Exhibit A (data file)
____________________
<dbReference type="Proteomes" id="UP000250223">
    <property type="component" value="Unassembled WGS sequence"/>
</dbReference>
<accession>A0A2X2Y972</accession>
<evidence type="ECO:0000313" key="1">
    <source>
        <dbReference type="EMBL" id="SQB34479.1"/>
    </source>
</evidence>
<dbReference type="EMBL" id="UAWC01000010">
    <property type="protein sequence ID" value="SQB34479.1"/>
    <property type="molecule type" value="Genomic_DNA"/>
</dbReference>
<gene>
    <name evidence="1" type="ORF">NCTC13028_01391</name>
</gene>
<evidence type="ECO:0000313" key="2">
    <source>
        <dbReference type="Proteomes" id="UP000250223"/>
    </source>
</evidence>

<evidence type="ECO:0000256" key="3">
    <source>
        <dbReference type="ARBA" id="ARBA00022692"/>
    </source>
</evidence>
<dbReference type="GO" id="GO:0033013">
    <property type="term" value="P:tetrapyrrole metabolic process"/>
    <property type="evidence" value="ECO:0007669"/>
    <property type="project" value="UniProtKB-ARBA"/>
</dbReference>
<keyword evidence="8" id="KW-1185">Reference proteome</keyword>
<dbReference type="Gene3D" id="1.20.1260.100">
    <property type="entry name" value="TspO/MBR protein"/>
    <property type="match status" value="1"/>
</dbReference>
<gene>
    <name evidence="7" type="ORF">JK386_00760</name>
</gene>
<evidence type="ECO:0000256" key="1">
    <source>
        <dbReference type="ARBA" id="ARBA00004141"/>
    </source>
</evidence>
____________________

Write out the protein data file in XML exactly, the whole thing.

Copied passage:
<dbReference type="Proteomes" id="UP000250223">
    <property type="component" value="Unassembled WGS sequence"/>
</dbReference>
<accession>A0A2X2Y972</accession>
<evidence type="ECO:0000313" key="1">
    <source>
        <dbReference type="EMBL" id="SQB34479.1"/>
    </source>
</evidence>
<dbReference type="EMBL" id="UAWC01000010">
    <property type="protein sequence ID" value="SQB34479.1"/>
    <property type="molecule type" value="Genomic_DNA"/>
</dbReference>
<gene>
    <name evidence="1" type="ORF">NCTC13028_01391</name>
</gene>
<evidence type="ECO:0000313" key="2">
    <source>
        <dbReference type="Proteomes" id="UP000250223"/>
    </source>
</evidence>

<evidence type="ECO:0000256" key="3">
    <source>
        <dbReference type="ARBA" id="ARBA00022692"/>
    </source>
</evidence>
<dbReference type="GO" id="GO:0033013">
    <property type="term" value="P:tetrapyrrole metabolic process"/>
    <property type="evidence" value="ECO:0007669"/>
    <property type="project" value="UniProtKB-ARBA"/>
</dbReference>
<keyword evidence="8" id="KW-1185">Reference proteome</keyword>
<dbReference type="Gene3D" id="1.20.1260.100">
    <property type="entry name" value="TspO/MBR protein"/>
    <property type="match status" value="1"/>
</dbReference>
<gene>
    <name evidence="7" type="ORF">JK386_00760</name>
</gene>
<evidence type="ECO:0000256" key="1">
    <source>
        <dbReference type="ARBA" id="ARBA00004141"/>
    </source>
</evidence>